The ‘harm’ is not being seen; It’s time to reduce risk By


By Laura Sanchez – “A new moment of macroeconomic volatility is underway. Business activity is plummeting and inflation remains high. Central banks are responding with aggressive rate hikes without fully acknowledging the damage and recession risks remain unaddressed. We reaffirm our lower risk stance and prefer credit to equities.”

This is how resounding BlackRock (NYSE:) managers are shown in their weekly report. As they warn, “business activity is already stagnating in the US and Europe, as business surveys show. However, the (Fed) and the (ECB) are expected to hike rates aggressively with the sole aim of fighting inflation.”


According to these analysts, “a tightening of monetary policy will cause recessions”, thus reaffirming their global approach of assuming reduced risk. “We favor credit given our view that a major default cycle is unlikely and we are underweight equities given the recessionary impact we see ahead.”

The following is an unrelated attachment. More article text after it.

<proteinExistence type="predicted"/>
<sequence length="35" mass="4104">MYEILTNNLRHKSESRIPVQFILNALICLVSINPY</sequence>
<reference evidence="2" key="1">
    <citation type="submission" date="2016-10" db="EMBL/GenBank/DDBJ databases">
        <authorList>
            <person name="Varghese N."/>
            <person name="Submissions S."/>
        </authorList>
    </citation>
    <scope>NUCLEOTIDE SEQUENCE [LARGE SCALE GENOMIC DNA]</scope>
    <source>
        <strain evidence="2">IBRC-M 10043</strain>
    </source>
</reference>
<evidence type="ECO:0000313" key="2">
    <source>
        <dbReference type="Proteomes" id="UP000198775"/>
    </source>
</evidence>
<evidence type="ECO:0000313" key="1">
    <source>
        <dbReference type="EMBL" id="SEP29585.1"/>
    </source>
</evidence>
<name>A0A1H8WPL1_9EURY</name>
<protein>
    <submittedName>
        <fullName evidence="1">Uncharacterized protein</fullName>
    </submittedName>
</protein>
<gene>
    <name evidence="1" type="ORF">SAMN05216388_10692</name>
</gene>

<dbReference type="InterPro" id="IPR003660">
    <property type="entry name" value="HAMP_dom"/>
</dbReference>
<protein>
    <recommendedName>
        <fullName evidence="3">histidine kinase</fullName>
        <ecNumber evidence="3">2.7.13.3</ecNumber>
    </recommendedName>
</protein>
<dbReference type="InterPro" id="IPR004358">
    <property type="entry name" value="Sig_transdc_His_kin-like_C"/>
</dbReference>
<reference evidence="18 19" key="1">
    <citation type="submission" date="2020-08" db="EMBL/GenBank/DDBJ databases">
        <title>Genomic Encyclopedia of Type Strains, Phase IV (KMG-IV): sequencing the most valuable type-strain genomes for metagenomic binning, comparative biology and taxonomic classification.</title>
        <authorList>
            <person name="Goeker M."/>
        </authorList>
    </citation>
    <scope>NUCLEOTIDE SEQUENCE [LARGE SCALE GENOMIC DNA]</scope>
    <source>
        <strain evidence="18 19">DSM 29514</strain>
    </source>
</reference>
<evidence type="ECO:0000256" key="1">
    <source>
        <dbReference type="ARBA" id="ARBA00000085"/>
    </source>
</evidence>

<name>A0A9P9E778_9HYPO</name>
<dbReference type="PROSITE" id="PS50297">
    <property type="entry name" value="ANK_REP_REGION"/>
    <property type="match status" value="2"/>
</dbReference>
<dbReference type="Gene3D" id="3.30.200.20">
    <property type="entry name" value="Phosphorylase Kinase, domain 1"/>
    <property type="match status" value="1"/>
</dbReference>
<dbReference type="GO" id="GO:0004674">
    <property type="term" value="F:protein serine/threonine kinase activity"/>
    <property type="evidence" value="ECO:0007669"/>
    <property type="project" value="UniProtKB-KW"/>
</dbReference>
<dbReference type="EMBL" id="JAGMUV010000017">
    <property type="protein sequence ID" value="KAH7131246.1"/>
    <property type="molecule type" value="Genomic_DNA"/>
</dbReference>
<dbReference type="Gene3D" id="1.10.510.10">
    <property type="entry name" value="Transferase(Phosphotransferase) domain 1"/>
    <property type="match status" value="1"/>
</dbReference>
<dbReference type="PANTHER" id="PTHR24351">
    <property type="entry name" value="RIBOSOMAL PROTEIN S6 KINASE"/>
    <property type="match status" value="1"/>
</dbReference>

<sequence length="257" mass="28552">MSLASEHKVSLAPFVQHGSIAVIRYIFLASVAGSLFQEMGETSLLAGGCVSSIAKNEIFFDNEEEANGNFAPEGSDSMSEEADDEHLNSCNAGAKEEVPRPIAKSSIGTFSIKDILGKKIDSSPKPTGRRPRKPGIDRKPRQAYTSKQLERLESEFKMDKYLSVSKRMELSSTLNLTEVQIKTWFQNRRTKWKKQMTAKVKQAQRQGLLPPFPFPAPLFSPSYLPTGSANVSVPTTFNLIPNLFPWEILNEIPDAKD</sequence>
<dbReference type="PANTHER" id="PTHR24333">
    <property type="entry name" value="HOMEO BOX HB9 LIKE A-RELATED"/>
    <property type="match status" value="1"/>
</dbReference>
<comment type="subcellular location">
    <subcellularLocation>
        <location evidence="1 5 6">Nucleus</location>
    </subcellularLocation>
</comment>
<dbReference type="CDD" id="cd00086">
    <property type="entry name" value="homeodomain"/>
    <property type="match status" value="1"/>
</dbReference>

BlackRock forecasts a mild recession in the US and a deeper one in Europe, given the energy crisis. “But we don’t think risk assets have accepted the combination of deteriorating activity and central banks.”

“Our relative preference for high-quality credit versus equities remains valid for one important aspect: valuation. Rising spreads and government bond yields increase expected returns. And the strength of balance sheets means investment-grade credit could weather a recession better than stocks.

“We haven’t bought the falls in equities all year. The combination of an impending recession and higher rates is not yet fully reflected in equity valuations, in our view. If both factors are taken into account, we would return to being neutral in terms of the actions”, they point out.

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BlackRock is also underweight US Treasuries. “Overall, we see long-term yields rising as investors demand a higher term premium – that is, the extra return investors demand to offset the risk of holding long-term bonds amid persistent inflation. and a high debt load,” they say.

“As for European public debt, we believe that the market’s assessment of the ECB is unrealistic, given the deterioration in growth prospects as a result of the energy crisis,” they add.

In conclusion, “the new regime of macroeconomic volatility is taking root with weaker growth, persistent inflation and volatile markets. Our global approach to the portfolio leads us to maintain our tactical views, especially with the macroeconomic deterioration.”

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